South China Morning Post
Comment›Insight & Opinion
Peter Wong says seen against the backdrop of the Swiss chaos, the Hong Kong dollar’s peg to a stronger currency was, and is, the right choice
The Swiss National Bank dropped a bombshell last Thursday when it removed the Swiss franc’s peg to the euro. In the wake of its announcement, a cacophony of opinions and speculation has emerged on why the bank chose to cut its ties with the euro. These are mostly directed towards its desire to cut loose prior to the European Central Bank’s much-anticipated quantitative easing policy.
Given that the franc quickly rose 25 per cent against the US dollar and 30 per cent against the euro, amid chaotic trade movements, the market clearly did not anticipate such a move.
In addition to the foreign exchange volatility, it is interesting to note that investors looking for a safe haven have flocked to gold and silver, pushing both prices up by more than 10 per cent from recent lows.
The franc’s exchange rate ceiling was introduced in September 2011, at the height of the euro crisis, when Italian and Spanish sovereign debt yields soared to levels not seen since the birth of the euro. Because of this, it is sensible to assume that, from the onset, the Swiss people have held a pessimistic view of the euro, and one must subsequently question the Swiss National Bank’s initial decision to peg to the inferior currency.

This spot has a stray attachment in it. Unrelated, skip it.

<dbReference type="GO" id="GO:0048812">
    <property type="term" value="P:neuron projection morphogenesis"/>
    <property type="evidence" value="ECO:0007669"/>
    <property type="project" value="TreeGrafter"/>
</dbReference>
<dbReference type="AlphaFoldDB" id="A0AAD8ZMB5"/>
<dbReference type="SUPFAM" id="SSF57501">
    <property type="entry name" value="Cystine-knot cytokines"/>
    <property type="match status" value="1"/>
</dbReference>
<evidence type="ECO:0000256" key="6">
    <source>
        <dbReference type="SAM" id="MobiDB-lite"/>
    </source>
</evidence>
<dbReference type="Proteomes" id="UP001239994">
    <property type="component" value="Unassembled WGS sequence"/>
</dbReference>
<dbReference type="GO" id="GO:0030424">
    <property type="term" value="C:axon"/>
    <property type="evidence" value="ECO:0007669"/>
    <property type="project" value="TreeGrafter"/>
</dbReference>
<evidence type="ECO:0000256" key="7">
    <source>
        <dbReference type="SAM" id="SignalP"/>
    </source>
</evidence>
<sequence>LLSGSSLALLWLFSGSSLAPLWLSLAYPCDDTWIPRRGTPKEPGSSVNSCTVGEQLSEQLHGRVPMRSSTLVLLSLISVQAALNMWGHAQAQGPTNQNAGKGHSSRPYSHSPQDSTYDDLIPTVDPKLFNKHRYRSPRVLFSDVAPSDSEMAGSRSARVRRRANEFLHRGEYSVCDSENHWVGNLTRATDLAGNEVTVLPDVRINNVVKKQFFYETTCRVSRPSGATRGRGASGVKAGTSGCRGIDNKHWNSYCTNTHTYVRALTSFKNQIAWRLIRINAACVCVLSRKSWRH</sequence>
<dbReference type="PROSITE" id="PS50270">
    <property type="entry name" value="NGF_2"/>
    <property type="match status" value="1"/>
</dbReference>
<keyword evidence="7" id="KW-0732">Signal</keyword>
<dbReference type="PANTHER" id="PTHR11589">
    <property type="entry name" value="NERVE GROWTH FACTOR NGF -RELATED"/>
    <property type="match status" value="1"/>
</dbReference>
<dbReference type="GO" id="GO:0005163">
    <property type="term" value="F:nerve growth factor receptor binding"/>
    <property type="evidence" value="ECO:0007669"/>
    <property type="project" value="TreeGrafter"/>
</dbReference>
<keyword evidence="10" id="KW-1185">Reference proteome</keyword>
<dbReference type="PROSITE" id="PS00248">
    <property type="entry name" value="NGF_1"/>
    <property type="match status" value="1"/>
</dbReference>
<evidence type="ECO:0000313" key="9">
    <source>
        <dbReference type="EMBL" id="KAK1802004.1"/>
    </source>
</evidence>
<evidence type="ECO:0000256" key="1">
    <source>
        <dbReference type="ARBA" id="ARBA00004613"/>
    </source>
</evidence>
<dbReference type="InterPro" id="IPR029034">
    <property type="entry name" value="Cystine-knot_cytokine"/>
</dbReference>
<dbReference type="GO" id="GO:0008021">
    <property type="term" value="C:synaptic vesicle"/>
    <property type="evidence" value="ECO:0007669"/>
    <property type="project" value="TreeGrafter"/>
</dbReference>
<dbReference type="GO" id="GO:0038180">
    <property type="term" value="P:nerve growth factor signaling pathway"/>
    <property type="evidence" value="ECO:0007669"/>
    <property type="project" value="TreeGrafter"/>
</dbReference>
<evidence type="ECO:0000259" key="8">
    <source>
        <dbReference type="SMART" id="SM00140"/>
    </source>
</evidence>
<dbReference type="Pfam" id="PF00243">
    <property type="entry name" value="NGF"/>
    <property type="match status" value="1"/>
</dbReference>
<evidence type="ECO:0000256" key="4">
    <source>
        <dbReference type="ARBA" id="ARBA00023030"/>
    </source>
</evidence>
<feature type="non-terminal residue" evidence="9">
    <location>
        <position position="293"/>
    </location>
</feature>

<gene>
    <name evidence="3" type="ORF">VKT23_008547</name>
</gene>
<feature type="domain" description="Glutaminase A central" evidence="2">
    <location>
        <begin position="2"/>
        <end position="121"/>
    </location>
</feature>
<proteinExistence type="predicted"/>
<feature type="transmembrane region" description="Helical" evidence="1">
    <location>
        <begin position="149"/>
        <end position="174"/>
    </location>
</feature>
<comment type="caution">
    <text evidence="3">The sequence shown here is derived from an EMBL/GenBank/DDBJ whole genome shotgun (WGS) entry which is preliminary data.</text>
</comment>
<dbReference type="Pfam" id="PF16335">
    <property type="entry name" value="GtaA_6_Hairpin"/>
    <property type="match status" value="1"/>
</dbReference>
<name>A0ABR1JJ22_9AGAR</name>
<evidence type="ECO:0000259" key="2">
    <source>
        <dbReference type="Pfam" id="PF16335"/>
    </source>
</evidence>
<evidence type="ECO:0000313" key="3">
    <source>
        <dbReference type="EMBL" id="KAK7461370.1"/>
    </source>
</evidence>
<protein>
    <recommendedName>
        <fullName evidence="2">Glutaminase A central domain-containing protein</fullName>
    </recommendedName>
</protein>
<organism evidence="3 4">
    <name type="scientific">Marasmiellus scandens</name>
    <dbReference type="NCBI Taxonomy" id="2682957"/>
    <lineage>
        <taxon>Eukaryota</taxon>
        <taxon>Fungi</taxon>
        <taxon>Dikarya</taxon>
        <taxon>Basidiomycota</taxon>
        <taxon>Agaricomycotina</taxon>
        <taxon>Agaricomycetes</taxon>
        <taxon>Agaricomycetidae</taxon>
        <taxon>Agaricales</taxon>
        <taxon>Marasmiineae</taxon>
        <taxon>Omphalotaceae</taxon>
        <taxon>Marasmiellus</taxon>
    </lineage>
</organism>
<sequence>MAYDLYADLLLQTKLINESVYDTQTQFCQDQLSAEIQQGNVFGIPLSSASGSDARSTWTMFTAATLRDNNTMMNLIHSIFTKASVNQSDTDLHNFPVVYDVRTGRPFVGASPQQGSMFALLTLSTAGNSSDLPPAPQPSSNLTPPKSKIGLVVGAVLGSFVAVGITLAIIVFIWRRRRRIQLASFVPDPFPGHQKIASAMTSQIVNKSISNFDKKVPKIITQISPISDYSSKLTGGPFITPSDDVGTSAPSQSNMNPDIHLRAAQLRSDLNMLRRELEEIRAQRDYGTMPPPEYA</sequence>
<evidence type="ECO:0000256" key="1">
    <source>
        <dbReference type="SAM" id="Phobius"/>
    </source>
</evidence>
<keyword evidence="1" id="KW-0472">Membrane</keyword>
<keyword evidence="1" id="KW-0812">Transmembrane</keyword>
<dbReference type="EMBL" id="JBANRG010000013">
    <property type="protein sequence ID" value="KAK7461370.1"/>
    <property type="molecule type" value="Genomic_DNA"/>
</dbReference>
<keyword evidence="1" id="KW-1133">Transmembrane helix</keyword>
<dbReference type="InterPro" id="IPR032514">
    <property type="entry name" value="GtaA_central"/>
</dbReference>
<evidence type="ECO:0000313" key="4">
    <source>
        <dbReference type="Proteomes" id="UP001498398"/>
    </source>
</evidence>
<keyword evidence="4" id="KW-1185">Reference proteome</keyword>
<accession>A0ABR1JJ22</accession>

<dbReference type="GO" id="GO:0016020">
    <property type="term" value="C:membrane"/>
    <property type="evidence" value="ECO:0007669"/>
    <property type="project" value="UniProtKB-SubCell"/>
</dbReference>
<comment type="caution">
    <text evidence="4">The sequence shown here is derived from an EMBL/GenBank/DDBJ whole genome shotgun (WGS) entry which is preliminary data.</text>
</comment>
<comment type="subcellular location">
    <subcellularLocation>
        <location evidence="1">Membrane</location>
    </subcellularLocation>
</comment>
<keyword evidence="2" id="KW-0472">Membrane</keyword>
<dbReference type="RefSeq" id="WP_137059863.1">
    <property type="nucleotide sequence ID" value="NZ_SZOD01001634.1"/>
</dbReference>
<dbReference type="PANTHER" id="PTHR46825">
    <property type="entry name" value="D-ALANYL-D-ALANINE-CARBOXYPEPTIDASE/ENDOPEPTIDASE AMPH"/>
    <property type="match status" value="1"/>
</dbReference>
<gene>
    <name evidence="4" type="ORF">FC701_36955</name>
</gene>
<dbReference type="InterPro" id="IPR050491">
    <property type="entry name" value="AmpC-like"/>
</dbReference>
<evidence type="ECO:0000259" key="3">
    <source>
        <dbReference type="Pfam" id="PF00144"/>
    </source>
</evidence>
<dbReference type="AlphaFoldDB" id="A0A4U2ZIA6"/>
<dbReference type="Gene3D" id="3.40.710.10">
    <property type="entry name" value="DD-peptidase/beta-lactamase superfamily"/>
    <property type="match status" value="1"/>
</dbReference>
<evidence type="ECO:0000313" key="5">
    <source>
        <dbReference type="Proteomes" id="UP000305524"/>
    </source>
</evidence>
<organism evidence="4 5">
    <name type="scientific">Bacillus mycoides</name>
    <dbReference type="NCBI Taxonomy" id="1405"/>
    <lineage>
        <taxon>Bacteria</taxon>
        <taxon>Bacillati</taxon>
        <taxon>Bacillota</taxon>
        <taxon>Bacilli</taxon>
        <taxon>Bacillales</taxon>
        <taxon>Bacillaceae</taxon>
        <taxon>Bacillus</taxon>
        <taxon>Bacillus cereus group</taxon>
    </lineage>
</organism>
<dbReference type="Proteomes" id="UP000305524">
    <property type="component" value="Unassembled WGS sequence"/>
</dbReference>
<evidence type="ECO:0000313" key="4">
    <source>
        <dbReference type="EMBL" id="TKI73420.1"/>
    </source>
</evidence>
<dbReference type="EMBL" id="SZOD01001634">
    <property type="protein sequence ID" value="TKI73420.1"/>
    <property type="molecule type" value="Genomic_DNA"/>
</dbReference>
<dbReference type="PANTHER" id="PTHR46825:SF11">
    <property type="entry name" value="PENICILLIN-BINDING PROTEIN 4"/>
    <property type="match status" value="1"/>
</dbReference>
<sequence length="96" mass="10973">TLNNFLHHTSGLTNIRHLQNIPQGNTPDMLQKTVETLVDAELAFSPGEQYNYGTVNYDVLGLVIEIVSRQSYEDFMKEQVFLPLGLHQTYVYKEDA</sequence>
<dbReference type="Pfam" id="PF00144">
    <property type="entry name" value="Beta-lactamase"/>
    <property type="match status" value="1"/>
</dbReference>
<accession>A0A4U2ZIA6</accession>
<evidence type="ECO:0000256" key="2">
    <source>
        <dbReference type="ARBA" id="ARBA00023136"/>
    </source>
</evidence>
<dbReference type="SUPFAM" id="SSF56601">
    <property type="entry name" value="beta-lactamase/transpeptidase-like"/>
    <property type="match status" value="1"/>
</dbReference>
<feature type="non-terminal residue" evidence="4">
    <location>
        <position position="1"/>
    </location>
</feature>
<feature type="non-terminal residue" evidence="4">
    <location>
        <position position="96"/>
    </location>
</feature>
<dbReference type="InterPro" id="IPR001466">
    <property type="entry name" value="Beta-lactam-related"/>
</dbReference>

Now, regardless of what explanations bank officials may give, the decision will ensure that Switzerland suffers short-term pain as a result of its policy reversal. By some estimates, the move will cost Swiss exporters up to 5 billion Swiss francs (HK$44.2 billion) as market reactions push up the value of the franc.
Naturally, the surprise announcement drew speculation about whether the Hong Kong dollar peg to the US dollar is challengeable. But a brief analysis reveals they are largely incomparable. While the Hong Kong dollar peg shares certain similarities with the franc-euro peg, the fundamental difference is that the Hong Kong Monetary Authority has perceived the greenback as a high-quality currency since the introduction of our peg, whereas the Swiss central bank does not share the same view of the euro, because the ECB’s credibility does not match the prudence of the Deutsche Bundesbank, considered by many to be its predecessor.
The greenback, supported by perceived American commitment to the rule of law and military might, provides a relatively stable exchange rate and is viewed as the best fit for Hong Kong’s small, open economy. Most Hongkongers, including past and present government administrations, share this view.
We should also remember that the peg was introduced in 1983, following a consensus reached by the British and Chinese governments.
It must be noted that both the Swiss National Bank and HKMA could avoid currency appreciation by printing more local currency.
As history has revealed, Hong Kong’s commitment and trust to the greenback means that efforts to challenge the peg will ultimately be in vain. The HKMA has certainly shown the international community considerably more foresight than the Swiss National Bank.
Once again, Hong Kong has successfully demonstrated its credentials as an international financial centre that others should follow.
Peter Wong is executive director of the Lion Rock Institute